Rebecca Shortle, in her Hunter's Point studio. (Photography by Jen Woo)

Artists With Double Lives: Rebecca Shortle, Bio-Techie & Painter, Blends Science and Art

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7x7 is a proud and longtime supporter of ArtSpan and San Francisco Open Studios, the five-week annual event during which hundreds of local artists open the doors to show their latest work directly to art lovers and new potential clients.

In celebration of this year's festival (October 14th through November 12th), we stopped by the offices and studios of five artists with, gasp, day jobs! In this series, we'll highlight artists with double lives, including a barista artist, a surrealist who sells insurance, and a motorcycle mechanic who more than dabbles in mixed media art.


To kick us off, meet Rebecca Shortle, a biotech worker who channels her quite real creativity into dizzying paintings that evoke the feeling of looking through a microscope.

Name: Rebecca Shortle, rebeccashortle.com

Occupation: Director, Intellectual Property at BioElectron Technology Corp

Medium: Painting. Her art work is a reflection of what one can see under a microscope, when a scientist studies the life of a cell through a lens. Shortle creates paintings on a horizontal plane on which she pours, drips and brushes layers of colors and ink mixtures.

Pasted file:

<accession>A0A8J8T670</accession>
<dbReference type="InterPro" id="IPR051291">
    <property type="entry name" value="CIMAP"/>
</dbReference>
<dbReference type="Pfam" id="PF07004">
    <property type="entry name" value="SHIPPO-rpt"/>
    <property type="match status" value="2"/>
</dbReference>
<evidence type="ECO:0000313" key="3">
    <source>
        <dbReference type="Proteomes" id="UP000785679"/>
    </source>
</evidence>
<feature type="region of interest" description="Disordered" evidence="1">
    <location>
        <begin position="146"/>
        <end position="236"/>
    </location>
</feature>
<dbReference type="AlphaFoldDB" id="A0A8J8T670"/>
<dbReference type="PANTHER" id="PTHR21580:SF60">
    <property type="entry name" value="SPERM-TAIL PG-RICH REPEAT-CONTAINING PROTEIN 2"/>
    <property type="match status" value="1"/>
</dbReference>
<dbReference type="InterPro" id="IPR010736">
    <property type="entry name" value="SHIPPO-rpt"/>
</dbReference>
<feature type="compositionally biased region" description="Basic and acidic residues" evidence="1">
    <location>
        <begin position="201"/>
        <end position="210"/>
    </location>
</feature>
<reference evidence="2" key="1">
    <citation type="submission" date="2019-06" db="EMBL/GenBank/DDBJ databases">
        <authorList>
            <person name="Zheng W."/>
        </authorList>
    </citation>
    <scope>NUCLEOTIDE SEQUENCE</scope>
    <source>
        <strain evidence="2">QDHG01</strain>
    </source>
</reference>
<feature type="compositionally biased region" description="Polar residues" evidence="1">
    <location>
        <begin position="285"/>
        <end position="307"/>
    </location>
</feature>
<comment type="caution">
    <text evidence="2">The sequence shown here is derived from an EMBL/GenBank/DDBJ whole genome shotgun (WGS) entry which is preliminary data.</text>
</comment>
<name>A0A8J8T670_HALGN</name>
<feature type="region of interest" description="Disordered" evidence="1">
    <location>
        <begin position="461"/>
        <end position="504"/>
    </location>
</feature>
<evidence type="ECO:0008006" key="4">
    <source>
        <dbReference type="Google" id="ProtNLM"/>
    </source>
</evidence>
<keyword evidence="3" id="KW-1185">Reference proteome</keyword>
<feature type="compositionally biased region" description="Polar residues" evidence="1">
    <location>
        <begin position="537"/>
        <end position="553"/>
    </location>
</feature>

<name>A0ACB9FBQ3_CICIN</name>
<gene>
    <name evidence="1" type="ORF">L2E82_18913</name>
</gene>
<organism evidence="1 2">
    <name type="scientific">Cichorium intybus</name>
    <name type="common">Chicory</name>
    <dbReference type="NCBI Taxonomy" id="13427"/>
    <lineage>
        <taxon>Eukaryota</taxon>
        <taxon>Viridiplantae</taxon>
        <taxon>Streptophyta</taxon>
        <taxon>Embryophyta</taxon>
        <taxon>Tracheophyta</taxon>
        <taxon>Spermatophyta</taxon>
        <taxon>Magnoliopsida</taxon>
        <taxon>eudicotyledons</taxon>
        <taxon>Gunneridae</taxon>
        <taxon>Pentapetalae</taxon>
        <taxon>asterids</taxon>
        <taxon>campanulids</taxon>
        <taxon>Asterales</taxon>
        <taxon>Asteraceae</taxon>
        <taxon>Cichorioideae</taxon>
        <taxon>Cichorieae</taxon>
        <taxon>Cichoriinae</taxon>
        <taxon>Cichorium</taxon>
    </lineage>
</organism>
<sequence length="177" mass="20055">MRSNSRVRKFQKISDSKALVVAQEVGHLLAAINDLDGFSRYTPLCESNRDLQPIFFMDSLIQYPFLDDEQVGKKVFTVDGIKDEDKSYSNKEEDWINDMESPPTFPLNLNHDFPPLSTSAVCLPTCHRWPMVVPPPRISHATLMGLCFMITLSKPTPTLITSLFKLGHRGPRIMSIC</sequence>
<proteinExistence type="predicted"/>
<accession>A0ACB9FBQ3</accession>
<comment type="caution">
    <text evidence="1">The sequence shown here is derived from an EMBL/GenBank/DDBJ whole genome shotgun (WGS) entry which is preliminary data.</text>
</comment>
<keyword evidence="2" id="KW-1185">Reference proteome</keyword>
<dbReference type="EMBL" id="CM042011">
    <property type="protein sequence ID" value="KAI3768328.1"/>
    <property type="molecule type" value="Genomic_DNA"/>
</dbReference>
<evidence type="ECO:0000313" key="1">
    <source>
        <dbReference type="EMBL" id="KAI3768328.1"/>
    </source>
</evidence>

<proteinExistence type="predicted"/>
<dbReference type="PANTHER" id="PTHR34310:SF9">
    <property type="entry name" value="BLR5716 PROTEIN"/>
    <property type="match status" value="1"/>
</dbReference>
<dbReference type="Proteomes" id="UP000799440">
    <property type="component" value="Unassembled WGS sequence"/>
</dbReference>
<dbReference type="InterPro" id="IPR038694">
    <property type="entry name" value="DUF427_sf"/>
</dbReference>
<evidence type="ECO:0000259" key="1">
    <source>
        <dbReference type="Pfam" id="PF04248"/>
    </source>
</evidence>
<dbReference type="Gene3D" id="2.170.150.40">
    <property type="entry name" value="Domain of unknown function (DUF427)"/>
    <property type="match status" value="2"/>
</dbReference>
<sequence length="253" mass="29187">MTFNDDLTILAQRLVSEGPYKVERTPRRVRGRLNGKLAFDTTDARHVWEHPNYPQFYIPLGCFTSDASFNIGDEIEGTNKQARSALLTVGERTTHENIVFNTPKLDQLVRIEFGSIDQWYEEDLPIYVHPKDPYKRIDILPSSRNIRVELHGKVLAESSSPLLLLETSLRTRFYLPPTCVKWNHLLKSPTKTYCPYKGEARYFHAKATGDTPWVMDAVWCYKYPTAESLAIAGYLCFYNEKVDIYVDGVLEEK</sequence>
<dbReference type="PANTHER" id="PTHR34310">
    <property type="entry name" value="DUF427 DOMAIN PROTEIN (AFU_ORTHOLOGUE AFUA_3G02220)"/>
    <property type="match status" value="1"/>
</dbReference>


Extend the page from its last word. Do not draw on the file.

She says: "There is a certain way in which my two jobs are interrelated and in contrast. I have a background in science and chemistry. Science is my passion and the way I pour the colors on a surface, and the way in which it reveals its layers and it opens up, mimic the effect of looking down through a microscope. The scientific process and my art are both experimental. When I start a project, I don't really know what is going to happen or where it is going to lead me. But my daily job at BioElectron Technology (as a patent attorney, I write and prosecute patent applications for chemical and biotechnology inventions) is very analytical and precise; my art work is the opposite."

Meet her: October 14-15th at Hunters Point Shipyard, Building 104, Studio 1210.

// For more information on SF Open Studios, go to artspan.org.

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